Medium vs. Dark
Previously, we discussed degrees of roasting and the 1990â€™s trend toward dark roasted coffees. In explaining the trend toward dark roasts, we mentioned American travel to Europe, the growing popularity of coffee houses, and other culinary phenomena, which gave rise – among some drinkers – to a preference for darker roasts.
For much of the Twentieth Century American coffee was a light roast. The Specialty Coffee Industry darkened things up, so these more contemporary coffees are roasted medium to dark. Whatever the roast, the various shades or degrees of roast challenge our tastes and preferences.
Does an ideal roast exist? Is it attainable? Some articles on coffee roasting describe a â€œsweet spotâ€ for a given coffee – Guatemalan, for example – that the Roast Master looks for. Because taste is subjective, â€œsweet spotsâ€ are based on what that particular coffee roasting group deems best.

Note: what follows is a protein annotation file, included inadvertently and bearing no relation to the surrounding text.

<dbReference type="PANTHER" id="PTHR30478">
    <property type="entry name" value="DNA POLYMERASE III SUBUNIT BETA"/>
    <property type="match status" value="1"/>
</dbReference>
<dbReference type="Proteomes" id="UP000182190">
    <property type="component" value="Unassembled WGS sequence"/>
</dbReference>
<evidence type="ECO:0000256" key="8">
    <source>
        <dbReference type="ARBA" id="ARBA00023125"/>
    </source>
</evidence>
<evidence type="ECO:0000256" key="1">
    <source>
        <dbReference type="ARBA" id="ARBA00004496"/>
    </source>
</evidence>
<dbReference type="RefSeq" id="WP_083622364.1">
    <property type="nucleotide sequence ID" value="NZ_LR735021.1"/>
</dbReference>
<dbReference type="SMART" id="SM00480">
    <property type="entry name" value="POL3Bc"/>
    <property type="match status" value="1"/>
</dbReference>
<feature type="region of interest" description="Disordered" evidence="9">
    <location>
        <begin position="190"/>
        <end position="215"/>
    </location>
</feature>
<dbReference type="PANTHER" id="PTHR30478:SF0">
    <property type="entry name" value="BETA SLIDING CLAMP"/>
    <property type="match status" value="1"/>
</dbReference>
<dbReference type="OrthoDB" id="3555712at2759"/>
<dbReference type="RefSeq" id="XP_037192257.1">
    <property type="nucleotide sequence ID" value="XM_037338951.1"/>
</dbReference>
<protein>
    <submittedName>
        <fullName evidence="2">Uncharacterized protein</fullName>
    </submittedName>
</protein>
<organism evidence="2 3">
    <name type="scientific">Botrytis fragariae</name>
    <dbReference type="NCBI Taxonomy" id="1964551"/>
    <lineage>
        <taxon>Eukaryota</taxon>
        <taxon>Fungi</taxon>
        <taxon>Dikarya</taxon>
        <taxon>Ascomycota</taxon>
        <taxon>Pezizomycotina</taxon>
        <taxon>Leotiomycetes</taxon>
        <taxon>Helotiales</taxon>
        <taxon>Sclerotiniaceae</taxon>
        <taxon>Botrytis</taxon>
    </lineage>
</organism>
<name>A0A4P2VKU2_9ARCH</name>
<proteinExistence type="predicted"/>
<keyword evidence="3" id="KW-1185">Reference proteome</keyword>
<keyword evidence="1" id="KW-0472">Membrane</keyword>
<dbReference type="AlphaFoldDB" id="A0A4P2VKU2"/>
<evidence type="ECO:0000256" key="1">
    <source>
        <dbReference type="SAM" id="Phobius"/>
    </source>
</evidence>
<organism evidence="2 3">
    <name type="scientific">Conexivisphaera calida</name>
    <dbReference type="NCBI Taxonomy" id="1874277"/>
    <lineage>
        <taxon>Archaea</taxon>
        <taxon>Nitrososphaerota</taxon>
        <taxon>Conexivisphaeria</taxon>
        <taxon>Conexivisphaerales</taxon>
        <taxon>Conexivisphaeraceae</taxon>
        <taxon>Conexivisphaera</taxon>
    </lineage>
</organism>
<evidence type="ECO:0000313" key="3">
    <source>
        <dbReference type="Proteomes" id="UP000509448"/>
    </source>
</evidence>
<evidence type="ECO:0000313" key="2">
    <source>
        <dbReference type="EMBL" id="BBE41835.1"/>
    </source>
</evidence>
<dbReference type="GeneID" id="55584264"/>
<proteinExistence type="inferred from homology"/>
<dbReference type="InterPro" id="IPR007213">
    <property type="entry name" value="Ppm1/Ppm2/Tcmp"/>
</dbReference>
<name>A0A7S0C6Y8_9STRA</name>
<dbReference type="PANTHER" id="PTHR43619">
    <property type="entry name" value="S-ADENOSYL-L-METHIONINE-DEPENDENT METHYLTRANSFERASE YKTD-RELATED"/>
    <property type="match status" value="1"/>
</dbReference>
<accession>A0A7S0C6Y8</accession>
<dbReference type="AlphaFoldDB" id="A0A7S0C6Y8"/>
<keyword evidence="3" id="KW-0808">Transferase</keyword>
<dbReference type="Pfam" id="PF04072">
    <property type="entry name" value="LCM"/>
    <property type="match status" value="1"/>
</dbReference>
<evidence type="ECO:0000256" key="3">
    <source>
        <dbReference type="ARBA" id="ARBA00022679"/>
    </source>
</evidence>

In mathematics, 2+2=4, but what is the optimal roast for that Guatemalan? Many Saudi Arabians think it is better very light, while for some residents of Seattle, the darker the better. Itâ€™s a fact that different types of coffee require more, or less, heat to develop good flavor, but the reality of the â€œsweet spotâ€ is that whatever coffee you prefer becomes the perfect roast.
Here at Coffee Express we roast many varieties to a City, or Medium, roast. Our Full City Blend is a popular choice, as it pushes the roast temperature up a little, and â€œtamesâ€ some of the brightness high-quality coffees possess. We also have a wide selection of dark roasted blends including French Roast, Italian Roast, to round out our roasting styles.